Doune Castle lies south-east of Doune village on a promontory between the River Teith and the Ardoch Burn. It was built in the late 14th century for Robert Stewart, Duke of Albany, Regent of Scotland from 1396-1420. The castle reflects the importance of its owner and the large hall and kitchen are testimony to the level of entertaining that a man in his position would have had to provide. The castle is an irregular quadrangle enclosure with a substantial gate-tower connected by a lower range to the kitchen tower and a curtain wall around the other sides. The gate-tower is the strongest point of the castle with the entrance passage protected by gates and arrow slits in the walls. Above the entrance is the lord's hall which is reached by a protected staircase from inside the courtyard.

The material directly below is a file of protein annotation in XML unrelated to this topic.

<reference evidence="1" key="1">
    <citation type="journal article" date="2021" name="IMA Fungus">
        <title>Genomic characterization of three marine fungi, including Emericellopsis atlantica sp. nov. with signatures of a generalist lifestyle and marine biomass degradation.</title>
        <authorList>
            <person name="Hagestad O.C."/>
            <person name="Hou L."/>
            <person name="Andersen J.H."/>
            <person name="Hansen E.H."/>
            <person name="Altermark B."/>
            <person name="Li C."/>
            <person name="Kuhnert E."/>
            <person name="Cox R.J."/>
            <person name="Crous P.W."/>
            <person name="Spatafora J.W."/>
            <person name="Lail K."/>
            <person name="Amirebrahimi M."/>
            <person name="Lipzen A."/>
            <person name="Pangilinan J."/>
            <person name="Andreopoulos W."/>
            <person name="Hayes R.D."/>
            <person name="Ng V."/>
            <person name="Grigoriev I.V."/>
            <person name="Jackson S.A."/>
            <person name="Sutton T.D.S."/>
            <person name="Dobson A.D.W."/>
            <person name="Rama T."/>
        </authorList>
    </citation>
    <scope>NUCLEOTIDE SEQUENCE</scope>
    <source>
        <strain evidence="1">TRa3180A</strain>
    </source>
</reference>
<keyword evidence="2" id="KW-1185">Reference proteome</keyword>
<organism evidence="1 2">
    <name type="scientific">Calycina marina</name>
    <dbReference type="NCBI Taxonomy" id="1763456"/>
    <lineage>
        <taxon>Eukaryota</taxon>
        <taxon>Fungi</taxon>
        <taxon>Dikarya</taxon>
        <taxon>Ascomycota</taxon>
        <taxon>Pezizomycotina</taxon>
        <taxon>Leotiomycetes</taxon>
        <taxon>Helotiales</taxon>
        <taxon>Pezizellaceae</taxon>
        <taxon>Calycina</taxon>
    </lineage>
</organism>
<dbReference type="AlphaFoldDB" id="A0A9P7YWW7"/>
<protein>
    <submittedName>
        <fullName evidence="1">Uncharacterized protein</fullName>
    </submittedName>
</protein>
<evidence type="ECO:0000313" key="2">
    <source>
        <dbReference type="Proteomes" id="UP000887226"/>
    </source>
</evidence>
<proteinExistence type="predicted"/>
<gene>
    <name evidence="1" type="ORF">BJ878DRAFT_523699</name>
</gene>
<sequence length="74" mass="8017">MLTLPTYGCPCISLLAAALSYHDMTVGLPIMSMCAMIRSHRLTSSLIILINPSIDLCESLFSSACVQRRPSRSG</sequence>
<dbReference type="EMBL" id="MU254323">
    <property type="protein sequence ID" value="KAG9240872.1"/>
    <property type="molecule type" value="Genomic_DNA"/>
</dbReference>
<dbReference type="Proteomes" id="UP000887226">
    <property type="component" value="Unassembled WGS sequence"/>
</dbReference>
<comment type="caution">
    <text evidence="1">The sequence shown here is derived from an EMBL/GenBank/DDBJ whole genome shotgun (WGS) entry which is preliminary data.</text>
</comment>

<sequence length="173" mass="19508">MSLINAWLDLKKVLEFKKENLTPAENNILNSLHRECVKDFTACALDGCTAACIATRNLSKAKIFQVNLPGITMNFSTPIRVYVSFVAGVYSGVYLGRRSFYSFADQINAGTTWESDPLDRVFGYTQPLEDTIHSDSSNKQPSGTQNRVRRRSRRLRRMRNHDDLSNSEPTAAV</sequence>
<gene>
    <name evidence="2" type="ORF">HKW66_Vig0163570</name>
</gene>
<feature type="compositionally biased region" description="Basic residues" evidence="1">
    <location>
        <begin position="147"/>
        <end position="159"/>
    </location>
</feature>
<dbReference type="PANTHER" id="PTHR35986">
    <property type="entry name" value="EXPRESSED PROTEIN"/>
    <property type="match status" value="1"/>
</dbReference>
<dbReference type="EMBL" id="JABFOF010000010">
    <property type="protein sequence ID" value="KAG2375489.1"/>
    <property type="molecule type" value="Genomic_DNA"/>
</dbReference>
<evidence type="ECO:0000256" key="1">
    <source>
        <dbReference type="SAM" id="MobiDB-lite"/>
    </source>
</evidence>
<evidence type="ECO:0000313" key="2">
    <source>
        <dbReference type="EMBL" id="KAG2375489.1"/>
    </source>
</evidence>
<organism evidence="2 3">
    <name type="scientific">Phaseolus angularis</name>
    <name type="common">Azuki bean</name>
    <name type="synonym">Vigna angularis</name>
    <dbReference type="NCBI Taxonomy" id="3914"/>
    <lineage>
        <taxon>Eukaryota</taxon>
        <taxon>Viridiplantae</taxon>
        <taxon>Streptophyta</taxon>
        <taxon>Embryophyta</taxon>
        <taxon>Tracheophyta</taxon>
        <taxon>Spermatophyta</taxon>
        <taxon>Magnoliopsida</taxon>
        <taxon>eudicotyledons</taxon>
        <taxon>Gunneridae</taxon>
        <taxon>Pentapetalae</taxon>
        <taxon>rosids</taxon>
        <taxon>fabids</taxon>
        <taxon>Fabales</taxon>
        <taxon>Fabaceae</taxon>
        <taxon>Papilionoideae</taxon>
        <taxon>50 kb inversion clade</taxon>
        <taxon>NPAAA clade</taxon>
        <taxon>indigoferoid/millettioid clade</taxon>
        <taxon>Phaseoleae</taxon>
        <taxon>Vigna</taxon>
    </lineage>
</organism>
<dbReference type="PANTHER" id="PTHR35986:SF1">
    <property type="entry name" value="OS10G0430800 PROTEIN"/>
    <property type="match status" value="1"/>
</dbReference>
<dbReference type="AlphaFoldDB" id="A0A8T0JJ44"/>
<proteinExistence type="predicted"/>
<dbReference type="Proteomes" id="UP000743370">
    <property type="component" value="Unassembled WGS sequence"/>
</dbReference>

On the death of Robert Stewart in 1420 the castle was inherited by his son Murdoch, but he was executed by James I in 1425 and Doune was taken over by the Crown. The castle was used as a country retreat and hunting lodge by the royal family. It also served, in the late 15th century, as a dower house for some of the queens of Scotland. In 1570, the keeper of Doune Castle, Sir James Stewart, was given the title Lord Doune. He died in 1590 and was succeeded by his eldest son who gained, through marriage, the title of Earl of Moray. The castle has remained in the hands of the Earls of Moray ever since.
Doune was garrisoned by government troops during the Jacobite risings of 1689 and 1715. It was taken by the Jacobites in 1745 and used as a prison. By the end of the 18th century it was roofless and falling into ruin. In 1883 the 14th Earl of Moray carried out a restoration, and further repairs have been made more recently
- In Doune off the A820
- Castle Road, Doune, Stirling, FK16 6EA
- Historic Scotland. Open to the public. Entrance fee
- For further information visit www.historic-scotland.gov.uk
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